For many outside the world of fame, celebrities should have a tough skin to handle both positive and negative criticisms since they are public figures, and should not take opinions personally, especially the unsavoury ones.
That, probably, may be the convictions of internet trolls who have made it their ‘official’ assignment to be on the case of public figures on social media most of the times.
But while trolls seem to enjoy the attention that comes with deliberately provoking popular persons on social media, actress Beverly Afaglo is asking such people to take into consideration the mental health of celebrities.
In a chat with the Daily Graphic, the Agency actress, who has had her fair share of the “poisonous bites” of trollers, said it was a sorry situation that people cared less about the feelings of celebs.
“Celebrities are not demigods. We are also flesh and blood, just as every other person, and the negative things people say to us, in the name of trolling, badly affects us. Some people say it comes with being a celebrity or it comes with the job so just as you enjoy the positive side, accept or live with the negatives too, but it’s not that easy because we are humans.
“Sometimes, I sincerely want to know why these people, who sit behind their computers or use their phones, feel when they insult or make derogatory remarks about others on social media.
“I always say that should the tables turn and they find themselves in our shoes, will they be able to take what they throw at us?” she said.
What is troll?
The term ‘troll’ is an online slang refering to someone who maliciously harasses, attacks or cyberbullies others. They might take your words out of context, spam you with offensive content or even engage in racist, homophobic, misogynistic, or otherwise hateful rhetoric.
But while many of such faultfinders defend themselves under the pretext of constructive criticisms, Beverly says there is a difference between constructive criticism and trolling.
She explained that the latter is often rooted in a generalised opinion about stars, their privilege, and then, of course, attention-seeking jealousy and personal amusement.
“The times that we live in seems to be defined by celebrity abuse, directed to them via social media. There is just no escape from trolling and the worst part is that people today need no reason to peddle hate, especially at celebs.
“I have come to accept the happenings and I’m getting used to it. But what I won’t accept is when trolls drag my family into it. It really hurts me when my family, siblings, children and husband are dragged into that kind of mess.
“Yes, my husband is also a celebrity but when trolls feel they want to be on my case because of an issue that has happened, I would very much appreciate if my family is left out.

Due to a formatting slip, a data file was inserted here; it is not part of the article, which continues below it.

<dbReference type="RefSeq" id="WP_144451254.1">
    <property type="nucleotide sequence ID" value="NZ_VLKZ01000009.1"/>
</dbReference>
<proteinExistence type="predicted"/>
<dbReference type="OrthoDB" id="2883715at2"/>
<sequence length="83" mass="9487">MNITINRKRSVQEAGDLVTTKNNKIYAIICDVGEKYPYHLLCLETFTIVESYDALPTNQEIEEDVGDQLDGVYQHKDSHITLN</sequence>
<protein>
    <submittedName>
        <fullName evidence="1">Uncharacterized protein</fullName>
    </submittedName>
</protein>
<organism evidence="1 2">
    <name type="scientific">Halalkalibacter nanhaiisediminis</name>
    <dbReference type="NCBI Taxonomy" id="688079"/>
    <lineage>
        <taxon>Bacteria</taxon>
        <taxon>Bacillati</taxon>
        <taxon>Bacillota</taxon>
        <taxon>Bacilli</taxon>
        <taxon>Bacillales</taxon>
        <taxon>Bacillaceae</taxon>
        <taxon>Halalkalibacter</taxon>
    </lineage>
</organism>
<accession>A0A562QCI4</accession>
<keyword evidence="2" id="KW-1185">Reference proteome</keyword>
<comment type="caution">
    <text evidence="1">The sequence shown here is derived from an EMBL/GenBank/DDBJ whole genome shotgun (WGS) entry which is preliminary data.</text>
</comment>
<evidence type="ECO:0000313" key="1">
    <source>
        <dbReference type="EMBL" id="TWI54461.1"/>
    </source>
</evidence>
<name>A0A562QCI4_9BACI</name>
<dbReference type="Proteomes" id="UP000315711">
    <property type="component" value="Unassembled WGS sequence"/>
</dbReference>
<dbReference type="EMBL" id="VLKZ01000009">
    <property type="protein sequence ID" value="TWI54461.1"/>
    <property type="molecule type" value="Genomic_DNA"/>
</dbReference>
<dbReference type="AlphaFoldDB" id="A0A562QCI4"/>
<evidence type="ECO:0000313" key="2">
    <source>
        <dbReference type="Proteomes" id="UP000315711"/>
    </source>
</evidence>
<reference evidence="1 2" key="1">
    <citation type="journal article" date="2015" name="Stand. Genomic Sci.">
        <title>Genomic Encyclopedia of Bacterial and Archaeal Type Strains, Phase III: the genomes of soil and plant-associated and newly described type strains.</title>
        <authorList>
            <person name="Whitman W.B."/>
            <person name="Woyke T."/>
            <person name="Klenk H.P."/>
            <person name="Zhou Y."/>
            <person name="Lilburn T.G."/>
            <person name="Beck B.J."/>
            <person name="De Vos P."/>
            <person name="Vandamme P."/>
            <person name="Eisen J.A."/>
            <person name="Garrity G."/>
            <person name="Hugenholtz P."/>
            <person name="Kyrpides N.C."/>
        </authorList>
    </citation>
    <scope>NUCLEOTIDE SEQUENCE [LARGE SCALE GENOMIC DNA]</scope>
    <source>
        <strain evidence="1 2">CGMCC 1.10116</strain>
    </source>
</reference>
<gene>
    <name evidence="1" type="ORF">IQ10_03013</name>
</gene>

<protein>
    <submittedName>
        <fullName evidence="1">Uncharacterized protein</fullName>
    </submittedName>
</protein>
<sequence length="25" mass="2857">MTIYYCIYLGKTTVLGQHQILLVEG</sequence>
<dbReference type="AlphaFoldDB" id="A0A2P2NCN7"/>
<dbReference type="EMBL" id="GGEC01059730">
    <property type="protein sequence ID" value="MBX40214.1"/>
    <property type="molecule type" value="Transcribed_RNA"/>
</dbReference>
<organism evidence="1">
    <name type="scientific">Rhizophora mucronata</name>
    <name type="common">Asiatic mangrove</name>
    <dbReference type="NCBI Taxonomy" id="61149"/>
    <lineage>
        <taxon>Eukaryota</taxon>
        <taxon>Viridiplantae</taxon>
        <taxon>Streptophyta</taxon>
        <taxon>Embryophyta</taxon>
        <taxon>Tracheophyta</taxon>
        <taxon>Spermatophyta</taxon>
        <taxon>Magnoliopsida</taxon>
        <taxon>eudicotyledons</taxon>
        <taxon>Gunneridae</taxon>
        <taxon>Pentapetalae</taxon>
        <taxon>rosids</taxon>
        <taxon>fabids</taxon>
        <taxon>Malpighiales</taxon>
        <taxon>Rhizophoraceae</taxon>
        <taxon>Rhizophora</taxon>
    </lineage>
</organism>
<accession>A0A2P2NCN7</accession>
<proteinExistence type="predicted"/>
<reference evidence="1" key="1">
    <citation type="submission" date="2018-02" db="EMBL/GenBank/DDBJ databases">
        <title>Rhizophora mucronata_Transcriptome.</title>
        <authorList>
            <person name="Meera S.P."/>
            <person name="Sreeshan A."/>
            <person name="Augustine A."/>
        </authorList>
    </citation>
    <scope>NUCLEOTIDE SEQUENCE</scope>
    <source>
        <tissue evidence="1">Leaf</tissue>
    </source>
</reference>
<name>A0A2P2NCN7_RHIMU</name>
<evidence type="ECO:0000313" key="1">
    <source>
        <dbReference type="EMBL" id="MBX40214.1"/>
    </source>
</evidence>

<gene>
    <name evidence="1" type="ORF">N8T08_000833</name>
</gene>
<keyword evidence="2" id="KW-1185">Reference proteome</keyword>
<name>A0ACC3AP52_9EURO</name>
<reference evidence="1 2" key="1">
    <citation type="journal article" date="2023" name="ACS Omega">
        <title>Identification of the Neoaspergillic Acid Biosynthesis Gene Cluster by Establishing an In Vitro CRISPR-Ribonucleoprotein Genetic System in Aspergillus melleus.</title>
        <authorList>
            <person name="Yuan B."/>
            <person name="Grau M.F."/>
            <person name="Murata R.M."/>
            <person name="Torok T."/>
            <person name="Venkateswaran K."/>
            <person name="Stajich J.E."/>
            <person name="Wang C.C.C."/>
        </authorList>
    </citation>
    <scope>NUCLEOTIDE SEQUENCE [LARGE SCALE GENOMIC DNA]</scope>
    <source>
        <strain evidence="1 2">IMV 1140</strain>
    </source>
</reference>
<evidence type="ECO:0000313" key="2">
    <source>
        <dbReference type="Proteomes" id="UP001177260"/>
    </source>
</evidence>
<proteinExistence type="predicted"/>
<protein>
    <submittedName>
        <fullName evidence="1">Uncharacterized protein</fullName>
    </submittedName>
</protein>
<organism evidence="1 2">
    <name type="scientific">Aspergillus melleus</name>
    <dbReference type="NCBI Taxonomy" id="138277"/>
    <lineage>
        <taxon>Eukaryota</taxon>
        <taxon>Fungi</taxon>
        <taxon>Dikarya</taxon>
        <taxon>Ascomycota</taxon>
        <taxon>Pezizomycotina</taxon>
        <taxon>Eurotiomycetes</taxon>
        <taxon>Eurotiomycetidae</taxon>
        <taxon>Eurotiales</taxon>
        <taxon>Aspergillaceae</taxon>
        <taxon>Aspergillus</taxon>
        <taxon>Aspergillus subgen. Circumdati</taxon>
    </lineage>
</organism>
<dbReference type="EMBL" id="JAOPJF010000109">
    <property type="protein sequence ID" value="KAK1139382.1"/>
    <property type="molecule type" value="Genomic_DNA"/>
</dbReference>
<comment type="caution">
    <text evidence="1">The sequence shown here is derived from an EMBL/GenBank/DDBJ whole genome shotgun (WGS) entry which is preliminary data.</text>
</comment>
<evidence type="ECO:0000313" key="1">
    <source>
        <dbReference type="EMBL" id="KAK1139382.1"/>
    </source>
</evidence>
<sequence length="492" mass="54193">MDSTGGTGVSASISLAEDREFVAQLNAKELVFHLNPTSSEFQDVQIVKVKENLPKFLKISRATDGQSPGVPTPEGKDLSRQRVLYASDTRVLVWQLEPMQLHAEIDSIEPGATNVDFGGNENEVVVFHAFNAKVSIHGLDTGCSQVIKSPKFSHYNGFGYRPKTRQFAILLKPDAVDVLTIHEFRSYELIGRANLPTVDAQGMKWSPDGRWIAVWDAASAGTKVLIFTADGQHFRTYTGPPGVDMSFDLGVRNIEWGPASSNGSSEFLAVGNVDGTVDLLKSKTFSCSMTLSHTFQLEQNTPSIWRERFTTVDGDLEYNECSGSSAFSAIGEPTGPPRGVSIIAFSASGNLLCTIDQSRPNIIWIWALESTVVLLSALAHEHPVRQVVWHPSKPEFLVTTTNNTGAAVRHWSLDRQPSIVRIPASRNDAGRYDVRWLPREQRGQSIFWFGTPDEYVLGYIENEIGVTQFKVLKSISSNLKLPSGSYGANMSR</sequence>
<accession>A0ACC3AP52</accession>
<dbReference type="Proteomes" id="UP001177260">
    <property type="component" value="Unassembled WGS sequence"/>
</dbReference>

“It is really psychologically draining to watch your family being subjected to public ridicule and insults just because you are a popular figure and people feel entitled to be part of your life.
“I’m the one in your face. So, do whatever you want to do with me just don’t attack my family, children and siblings,” she added.
Apart from Beverly Afaglo, a number of celebrities, especially females, have publicly expressed their mental battle with trolling.
Last month, actress Gloria Osei Sarfo was the toast of trolls who used unprintable words on her after she posted a picture of herself without makeup.
The likes of TV personalities such as Serwaa Amihere, Nana Aba Anamoah; singers S3fa and Wendy Shay, as well as Lydia Forson, among a host of others, have been subjected to the ‘attacks’ of social media bullies who sometimes succeed in luring them (celebs) into combative argument.
While some celebrities choose to ignore the trolls, some who have developed tough skins don’t relent in responding to their trolls in equal measure.
For Beverly, clapping back at these keyboard warriors was a means for her colleagues to defend themselves.
“Nobody wants to have fights with a troll. But sometimes, you also need to defend yourself and the only way is through a clap back. You know that these bulliess also peddle lies so that is the only way you can defend yourself,” she said.
Beverly Afaglo made her acting debut in the early 2000s and has since endeared herself to movie lovers for her roles in Terminus, Unchartered Path, Single Six, The Return of Beyonce, Aloe Vera, A Northern Affair, The Game, Hotel Babylon and Crime to Christ.
In 2010, she was nominated for Best Actress in a Supporting Role (English) at the Ghana Movie Awards. She is also a recipient of Terracotta Awards (Nigeria) for Best Actress in Comedy in 2010.
Speaking on the state of the Ghana movie industry, the mother of two said she doesn’t subscribe to the perception that the industry has failed.
“Of course, the way we used to do our things, including going to the cinemas or selling CDs has changed with the advent of digital and streaming platforms.
“We just need to vigorously promote our works on these platforms so that people get to know of what we are doing. I believe we will overcome the challenges,” she stated.